Having interacted with Chef Mervyn Phan at a cooking event at Cooklyn, where colleagues and friends can gather for a cook-off, I more or less know his philosophy on food: responsible eating. This means the food has no MSG or artificial preservatives and the meat come from free-range, hormone-free, antibiotics-free animals. Together with 3 other friends, Chef Phan built this beautiful modern chic bistro with clean lines from scratch.
In general, the wallet-friendly food has light, bright flavors and is a mixture of East and West influences, or we can call it “uniquely Singapore.” For example, the mentaiko fries ($9), or shoestring fries drizzled generously with marinated roe of pollock and cod and topped with nori seaweed, was innovative, and didn’t feel heavy. So addictive I could finish it by myself. I suggest changing the name of the dish to “There is no ‘us’ in MEntaiko fries” or “mentaiko is the new truffle fries.”
The aroma truffle egg cocotte ($7) was so mouthwatering I almost forgot to take a photo. Dip the toasted focaccia, give it a good mix to break the yolks and enjoy what should be called “yakun to the power of ten.”
The mains were equally wonderful. Inspired by gu lou yok (sweet and sour pork), the slow roast pork belly ($15) is first sous vide for 24 hours, then crusted and deep fried. As a result, the beautifully striated belly was succulent and crispy, tangy with mango sauce.
Although the pork belly was good, we preferred the tender and more savory grilled chicken leg ($15) that was made into a crusted roulade with sun-dried tomatoes at its center.
If you order the mentaiko fries, remember to change the fries of the burgers to either salad or mash. If you’re getting a burger, pick the photogenic crispy fish burger ($14, above) over the pork steak burger ($13, below). Although the 24-hour-sous-vide pork was glazed with a sweet soy sauce, giving it an Asian twist, we thought the flavors were light and might not come through the bun. The fish burger is best consumed when hot and still crispy, and the hake fillet had a nice bite, indicative of its freshness.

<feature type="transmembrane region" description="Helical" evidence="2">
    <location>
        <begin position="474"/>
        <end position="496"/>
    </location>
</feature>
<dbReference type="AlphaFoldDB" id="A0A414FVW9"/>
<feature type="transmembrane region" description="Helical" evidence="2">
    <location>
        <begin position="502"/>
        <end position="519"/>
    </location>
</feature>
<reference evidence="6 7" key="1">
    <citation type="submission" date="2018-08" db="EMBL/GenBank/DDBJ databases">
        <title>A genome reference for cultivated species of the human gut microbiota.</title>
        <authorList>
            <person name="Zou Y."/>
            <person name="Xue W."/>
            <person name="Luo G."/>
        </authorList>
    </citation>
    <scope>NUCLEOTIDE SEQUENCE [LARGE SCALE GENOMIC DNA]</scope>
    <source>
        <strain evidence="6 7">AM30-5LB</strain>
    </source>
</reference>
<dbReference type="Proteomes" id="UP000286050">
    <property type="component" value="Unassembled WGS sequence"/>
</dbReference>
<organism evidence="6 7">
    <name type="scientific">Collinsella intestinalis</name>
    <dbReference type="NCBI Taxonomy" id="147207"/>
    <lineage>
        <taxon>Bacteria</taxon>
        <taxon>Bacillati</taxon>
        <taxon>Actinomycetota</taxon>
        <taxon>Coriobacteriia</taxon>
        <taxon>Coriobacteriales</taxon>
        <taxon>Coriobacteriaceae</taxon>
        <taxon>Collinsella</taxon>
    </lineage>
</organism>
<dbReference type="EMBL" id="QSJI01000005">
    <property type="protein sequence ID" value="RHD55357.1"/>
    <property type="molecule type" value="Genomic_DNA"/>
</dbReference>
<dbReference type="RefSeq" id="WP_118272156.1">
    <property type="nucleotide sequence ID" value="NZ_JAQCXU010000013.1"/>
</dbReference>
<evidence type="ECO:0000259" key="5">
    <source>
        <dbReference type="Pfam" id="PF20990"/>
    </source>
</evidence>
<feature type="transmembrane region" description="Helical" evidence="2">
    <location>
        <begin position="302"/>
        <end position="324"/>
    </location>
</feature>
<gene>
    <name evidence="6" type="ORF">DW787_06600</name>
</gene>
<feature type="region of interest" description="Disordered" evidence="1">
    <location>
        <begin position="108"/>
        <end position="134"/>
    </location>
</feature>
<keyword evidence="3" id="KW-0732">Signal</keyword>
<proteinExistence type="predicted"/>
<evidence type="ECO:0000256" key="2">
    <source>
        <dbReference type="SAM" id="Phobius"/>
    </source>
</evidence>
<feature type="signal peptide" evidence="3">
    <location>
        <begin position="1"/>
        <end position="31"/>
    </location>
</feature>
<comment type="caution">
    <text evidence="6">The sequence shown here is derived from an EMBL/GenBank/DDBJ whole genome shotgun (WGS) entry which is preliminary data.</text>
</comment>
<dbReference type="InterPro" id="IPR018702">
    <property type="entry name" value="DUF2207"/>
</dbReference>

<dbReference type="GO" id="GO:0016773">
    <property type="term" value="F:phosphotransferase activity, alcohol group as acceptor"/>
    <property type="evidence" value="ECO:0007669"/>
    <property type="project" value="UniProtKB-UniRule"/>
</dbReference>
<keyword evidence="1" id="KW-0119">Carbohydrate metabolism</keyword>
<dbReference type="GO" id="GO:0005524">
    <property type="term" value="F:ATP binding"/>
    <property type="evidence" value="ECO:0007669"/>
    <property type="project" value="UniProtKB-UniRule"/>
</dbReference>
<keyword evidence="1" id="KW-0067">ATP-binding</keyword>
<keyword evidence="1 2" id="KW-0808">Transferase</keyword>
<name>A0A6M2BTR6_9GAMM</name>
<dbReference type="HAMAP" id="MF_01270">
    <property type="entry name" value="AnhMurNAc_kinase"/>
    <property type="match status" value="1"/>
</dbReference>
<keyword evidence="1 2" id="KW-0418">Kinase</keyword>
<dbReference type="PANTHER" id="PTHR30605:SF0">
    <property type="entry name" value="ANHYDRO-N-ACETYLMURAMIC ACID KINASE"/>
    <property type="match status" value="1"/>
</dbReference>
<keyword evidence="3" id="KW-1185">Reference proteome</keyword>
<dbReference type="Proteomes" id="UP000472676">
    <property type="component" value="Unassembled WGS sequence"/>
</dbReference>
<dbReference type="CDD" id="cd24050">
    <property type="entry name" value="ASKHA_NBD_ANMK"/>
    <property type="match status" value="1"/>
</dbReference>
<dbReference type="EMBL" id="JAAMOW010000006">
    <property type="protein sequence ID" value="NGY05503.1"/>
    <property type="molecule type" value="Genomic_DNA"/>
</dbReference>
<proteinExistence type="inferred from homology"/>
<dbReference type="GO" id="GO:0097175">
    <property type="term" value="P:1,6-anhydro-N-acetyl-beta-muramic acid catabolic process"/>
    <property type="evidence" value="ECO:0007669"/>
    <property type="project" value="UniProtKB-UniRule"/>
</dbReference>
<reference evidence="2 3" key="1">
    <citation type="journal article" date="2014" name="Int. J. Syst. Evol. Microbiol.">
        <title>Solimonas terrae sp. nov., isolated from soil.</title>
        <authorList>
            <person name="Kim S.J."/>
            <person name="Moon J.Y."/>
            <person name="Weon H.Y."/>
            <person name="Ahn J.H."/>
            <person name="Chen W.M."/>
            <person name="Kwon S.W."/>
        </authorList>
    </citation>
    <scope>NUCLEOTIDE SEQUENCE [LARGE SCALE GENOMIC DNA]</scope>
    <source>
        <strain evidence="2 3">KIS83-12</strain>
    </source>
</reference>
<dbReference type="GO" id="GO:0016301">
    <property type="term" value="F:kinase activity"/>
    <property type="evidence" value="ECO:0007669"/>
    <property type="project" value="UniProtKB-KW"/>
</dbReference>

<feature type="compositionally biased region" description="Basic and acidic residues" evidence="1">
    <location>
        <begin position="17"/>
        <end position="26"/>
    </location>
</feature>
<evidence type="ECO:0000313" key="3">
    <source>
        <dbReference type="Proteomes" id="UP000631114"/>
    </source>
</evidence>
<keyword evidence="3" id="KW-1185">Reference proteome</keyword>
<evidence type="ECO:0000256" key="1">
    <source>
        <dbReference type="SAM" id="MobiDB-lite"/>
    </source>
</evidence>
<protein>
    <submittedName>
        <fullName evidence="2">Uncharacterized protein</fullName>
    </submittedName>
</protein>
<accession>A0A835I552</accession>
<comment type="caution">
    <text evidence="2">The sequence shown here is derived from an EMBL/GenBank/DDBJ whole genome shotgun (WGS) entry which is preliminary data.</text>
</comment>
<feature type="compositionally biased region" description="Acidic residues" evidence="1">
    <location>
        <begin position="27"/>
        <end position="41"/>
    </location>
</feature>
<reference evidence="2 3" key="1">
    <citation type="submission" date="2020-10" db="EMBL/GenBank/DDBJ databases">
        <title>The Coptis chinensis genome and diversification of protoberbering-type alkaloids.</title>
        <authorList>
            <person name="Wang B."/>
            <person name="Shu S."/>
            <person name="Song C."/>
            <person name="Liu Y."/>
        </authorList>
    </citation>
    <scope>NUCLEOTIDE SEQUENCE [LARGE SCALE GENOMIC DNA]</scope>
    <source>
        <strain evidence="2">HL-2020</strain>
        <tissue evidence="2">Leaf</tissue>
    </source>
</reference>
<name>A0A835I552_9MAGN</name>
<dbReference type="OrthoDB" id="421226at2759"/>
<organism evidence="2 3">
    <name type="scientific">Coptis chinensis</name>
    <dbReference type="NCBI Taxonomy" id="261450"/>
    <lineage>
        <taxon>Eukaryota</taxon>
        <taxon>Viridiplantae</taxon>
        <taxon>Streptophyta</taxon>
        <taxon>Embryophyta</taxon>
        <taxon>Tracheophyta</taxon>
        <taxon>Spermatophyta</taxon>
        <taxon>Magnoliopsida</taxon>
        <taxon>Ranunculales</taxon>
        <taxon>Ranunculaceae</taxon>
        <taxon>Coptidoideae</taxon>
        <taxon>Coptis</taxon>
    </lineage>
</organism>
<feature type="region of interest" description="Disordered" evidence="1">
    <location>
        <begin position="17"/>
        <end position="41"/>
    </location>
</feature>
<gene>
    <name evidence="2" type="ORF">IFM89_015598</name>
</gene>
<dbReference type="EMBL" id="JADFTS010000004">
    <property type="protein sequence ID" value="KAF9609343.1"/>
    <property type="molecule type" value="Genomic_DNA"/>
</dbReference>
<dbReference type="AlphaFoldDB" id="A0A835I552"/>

Among the three desserts, the winner was definitely the chocolate pot ($8). It is called a pudding on the menu, but I think it resembled more like a very, very smooth chocolate mousse, dark, intense, sexy and mysterious. And if you sprinkle some spicy chewy praline crumble, it adds a crunchy texture and a little heat and sweetness, leaving a pleasant bitter aftertaste of chocolate. This dessert should be called, “One last spoon then I’ll stop, I promise, really!” or “Willpower 0, Chocolate 1.”
The other two desserts were not bad too, but a little safe. The churros ($8.50) were as what churros should be; and Chiobu was delighted at the fluffiness of the waffle ($6.50), although the ice cream (additional $1.50) was a tad bland for the waffle.
As of healthy, delicious, good quality food that is super value-for-money, there will always be a queue. We Singaporeans are awesome, we know a good deal when we see one. What you should do is to key in your mobile number at a high-tech machine at the counter, go settle your food guilt first by exercising in the park or using eyepower to watch your kids exercise, and then the machine will call you when a table is available.
How to Get to Grub
We had some difficulty finding the place. If you’re driving, look for Blk 408 Sin Ming Ave, and park at the Bishan Park carpark opposite the block. If you’re taking bus #132, #165, #166 and #169, stop along Ang Mo Kio Ave 1, Blk 246. Or Bus #262 (from Ang Mo Kio bus interchange), stop at Blk 223 Ang Mo Kio Ave 1.
510 Ang Mo Kio Ave 1, Bishan Park 1, Singapore 569983
T: 6459 5743 (no reservations)
Sat, Sun, PH: 9am-2.30pm, 5.30-10.30pm
Rating: 3.650/5 stars
ps: Thanks Amanda for the invite.
Written by A. Nathanael Ho.